#30yearsofInclusion – Inclusion Europe turns 30 in 2018!
To mark this year, we will be highlighting and celebrating inclusion in Europe in its various forms and practices – and the people behind it.
Every month we will present one person who has brought the Inclusion movement forward in Europe.
Our Inclusion Hero in September is Henrique Amoedo from Portugal.
Click here for the easy-to-read version
“Together we’ll make the difference” – this is the motto of “Dançando com a Diferença” (“Dancing with a difference”), an inclusive dance company that has gained recognition in Portugal, Brazil and beyond for its creative and ambitious productions. We interviewed its founder and artistic director, Henrique Amoedo.
How did you get the idea to form “Dançando com a Diferença”?
“Dançando com a Diferença” is actually not the first inclusive company I set up. In 1994, I had the opportunity of founding the first Brazilian professional dance company with a cast of people with disabilities!
When I was studying at the University of Lisbon, I received an invitation to work at the Regional Directorate for Special Education and Rehabilitation of the Autonomous Region of Madeira. This is an institution that assembles people working in the field of inclusive arts, from plastic arts to theatre and music. I was invited to teach dance workshops for people with disabilities there, as dancing was one of the disciplines that were still missing. I gave a series of workshops and finally was challenged to present a more long-term project. Challenge accepted! The pilot project started, and following a very promising 9-month long trial, a group of people emerged which would later become Dançando com a Diferença.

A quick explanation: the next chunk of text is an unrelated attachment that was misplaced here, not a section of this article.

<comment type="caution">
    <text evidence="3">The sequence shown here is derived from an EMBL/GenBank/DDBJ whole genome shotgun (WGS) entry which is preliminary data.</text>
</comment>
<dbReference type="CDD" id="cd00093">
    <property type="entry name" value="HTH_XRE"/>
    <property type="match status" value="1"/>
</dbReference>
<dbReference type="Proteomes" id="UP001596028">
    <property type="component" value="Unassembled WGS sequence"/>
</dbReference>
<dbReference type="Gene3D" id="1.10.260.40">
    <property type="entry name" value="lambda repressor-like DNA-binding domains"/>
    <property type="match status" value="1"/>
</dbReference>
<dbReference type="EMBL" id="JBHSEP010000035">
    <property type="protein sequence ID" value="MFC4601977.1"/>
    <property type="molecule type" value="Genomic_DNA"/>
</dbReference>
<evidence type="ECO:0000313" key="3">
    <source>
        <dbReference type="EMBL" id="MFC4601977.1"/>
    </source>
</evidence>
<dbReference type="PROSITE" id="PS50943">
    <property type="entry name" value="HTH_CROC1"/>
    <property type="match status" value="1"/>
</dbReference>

On our journey of growth, learning, and artistic exchanges, we have developed a repertoire with creations of the most important choreographers of Portugal. A repertoire of reference, important in the artistic scene, but mainly, important for us.
In addition to our own work, we are also trying to make the concept of Inclusive Dance which I developed known to a wider audience. We want to change the social perception of people with disabilities, and we’re aiming to promote inclusive casts with people with and without disabilities.
What has kept the project running? What support are you getting and what are the barriers?
We have received support and are still supported by a number of state institutions: on the national level, the Ministry of Culture; on the regional level, the Regional Government of Madeira, the Regional Education Secretariat for the development of integrated actions in pedagogy, and the Regional Directorate of Culture; and on the local level, municipalities such as the Municipality of Funchal.
Students’ parents and others also have supported us along the way. I think that we are seen as very credible due to the way we’re working: always focusing on the young people and adults with and without disabilities. They see us as a safe harbour.
The greatest barriers are barriers in the minds of people: Above all, a very institutional understanding of how well inclusive projects with young people and adults with disabilities can work. Representatives of structures that could potentially fund or support us often want to see immediate results. But our work needs time and continued monitoring to be successful. Although we are able to balance the overall management and the projects, these circumstances pose a threat to the sustainability of our work, a work that in my opinion contributes a lot to the development of an inclusive society.
How do you choose the dancers that become part of the company?
We do not pick people in the way more traditional dance companies might do. “Dançando com a Diferença” is a space open to everyone, be it young people, adults or older people with or without disabilities. But there is a difference between taking part in our activities and becoming part of the ensemble.
The latter is subject to a selection process led by the artistic direction, where we look at how the aesthetic and artistic skills of each student have evolved. The choreographer who created a new piece for our repertoire is also involved: He or she is most suited to decide whose profile fits best their vision of the work to be developed. In this way, we have now formed an ensemble that is very international!